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Research: Native American genes have Eurasian ancestry

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  • Hutterite American Fork, UT
    Dec. 4, 2013 1:54 p.m.

    I don't think they're descendants of ancient egyptians or israelites, if that's what you were going for.

  • 1.96 Standard Deviations OREM, UT
    Dec. 4, 2013 1:55 p.m.

    Why do I get the feeling this discussion board is going to morph into a Book of Mormon authenticity topic influenced by those antagonistic toward the church? They will probably collaborate on ex-Mormon sites to come here in droves and to belittle the faith of the Saints using this article as an excuse.

    Either way, interesting study. I imagine we'll learn even more with time.

    P.S. - The Book of Mormon is true.

  • BYR West Bountiful, UT
    Dec. 4, 2013 2:27 p.m.

    Well, we know where this discussion will go.

  • gee-en Salt Lake City, UT
    Dec. 4, 2013 2:39 p.m.

    Ha! This would be hilarious if science finally "discovers" what the Book of Mormon has been trying to tell people for 150+ years. Of course, science will never fully prove or disprove anything related to God. Using science to learn about spiritual matters is akin to learning calculus by taking a cooking class :-)

  • Open Minded Mormon Everett, 00
    Dec. 4, 2013 3:07 p.m.

    Science tells us HOW,
    Religion tells us WHY.

  • Logan Palmer, AK
    Dec. 4, 2013 3:11 p.m.

    Dang, You guys are drama queens. It's a tiny speck of information. It's dated 24,000 years ago. According to modern religion nothing existed then, however does that make me now indigenous?

  • CHS 85 Sandy, UT
    Dec. 4, 2013 3:22 p.m.

    "Using science to learn about spiritual matters is akin to learning calculus by taking a cooking class :-)"

    Couldn't the converse be true as well. Using spirituality to learn about science matters is akin got learning cooking by taking a calculus class?

  • Cats Somewhere in Time, UT
    Dec. 4, 2013 3:31 p.m.

    The very earth will testify as to the truthfulness of the gospel.

    This is only one study, but it shows that the assumptions made for years about early American DNA are on shaky ground. More and more data come out all the time that refute those who attack the gospel. However, it wouldn't matter if God himself came down to testify to these individuals. They'll just dodge and weave, argue new positions and continue to live in denial.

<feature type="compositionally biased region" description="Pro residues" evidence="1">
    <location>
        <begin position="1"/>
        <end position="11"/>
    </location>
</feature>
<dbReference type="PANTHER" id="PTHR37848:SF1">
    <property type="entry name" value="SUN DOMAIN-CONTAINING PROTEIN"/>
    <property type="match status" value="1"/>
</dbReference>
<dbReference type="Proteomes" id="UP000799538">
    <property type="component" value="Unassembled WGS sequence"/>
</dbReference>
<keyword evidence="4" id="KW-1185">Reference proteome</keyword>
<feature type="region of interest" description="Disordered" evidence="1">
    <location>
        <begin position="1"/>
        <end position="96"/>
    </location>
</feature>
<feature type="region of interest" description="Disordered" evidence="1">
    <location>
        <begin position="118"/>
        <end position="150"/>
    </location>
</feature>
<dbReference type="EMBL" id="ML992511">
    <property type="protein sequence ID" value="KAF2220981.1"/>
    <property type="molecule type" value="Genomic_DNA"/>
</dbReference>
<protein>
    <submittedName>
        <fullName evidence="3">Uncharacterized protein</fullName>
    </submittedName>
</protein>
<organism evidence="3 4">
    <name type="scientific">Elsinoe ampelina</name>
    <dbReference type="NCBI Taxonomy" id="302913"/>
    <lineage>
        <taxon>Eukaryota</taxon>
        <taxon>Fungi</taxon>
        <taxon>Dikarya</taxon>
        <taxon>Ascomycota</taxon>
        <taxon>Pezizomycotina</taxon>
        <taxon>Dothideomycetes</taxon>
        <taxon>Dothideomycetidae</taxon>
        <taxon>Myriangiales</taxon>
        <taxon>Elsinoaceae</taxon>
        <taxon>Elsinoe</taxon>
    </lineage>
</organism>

Those who have left the Church over DNA issues better rethink their position.

  • Legalize_the_Constitution SOUTH JORDAN, UT
    Dec. 4, 2013 3:31 p.m.

    Re:gee-en
    I've been a faithful believing orthodox Mormon all my life, but recently have been exposed to historical events that have caused me to doubt the authenticity of many aspects of the church, but I still go and I still believe in many aspects of the church but come from a much different perspective than before. That being said, the DNA argument against the BoM has never been a strong argument for me because I think there are way to many factors to come to a conclusion based on DNA alone.
    I find your response to this article somewhat naive. If you think that the spirit is the only way to discover answers to questions, and that God will somehow give you directions with little to no effort on your part to prove or disprove the truth, then I think you're in for a rude awakening. If you view science as in conflict with religion, then I believe you are setting yourself up for disappointment. Truth is truth, whether it comes from science or religion. We shouldn't be so married to specific doctrines, because doctrines change with time, as our understandings change.

  • MJF Somewhere in Time, UT
    Dec. 4, 2013 3:36 p.m.

    Hutterite: What were you basing your conclusion on? Was it scientific data or just plain intransigence?

  • Pelukas Bingham, UT
    Dec. 4, 2013 4:18 p.m.

    Did you read the Nature.com article?
    It indicates that "...This suggests that populations related to contemporary western Eurasians had a more north-easterly distribution 24,000 years ago than commonly thought...". No changes on how the first Americans arrived here, that is walking during the '...Last Glacial Maximum..."

  • Luke Nelson West Valley City, UT
    Dec. 4, 2013 4:22 p.m.

    @Legalize_the_Constitution

    First off, I'd recommend the FAIRMormon website for another perspective on those historical issues. Second, getting answers with little to no effort and science being in conflict with religion are both in contradiction with what The Church of Jesus Christ of Latter-day Saints teaches. I think you are reading things into gee-en's post that aren't there.

  • OHBU Columbus, OH
    Dec. 4, 2013 5:06 p.m.

    "Why do I get the feeling this discussion board is going to morph into a Book of Mormon authenticity topic influenced by those antagonistic toward the church?"

    Why do I get the feeling that the Deseret News' motivations behind "compiling" this story in this manner is exactly to reference, without actually saying, the Book of Mormon?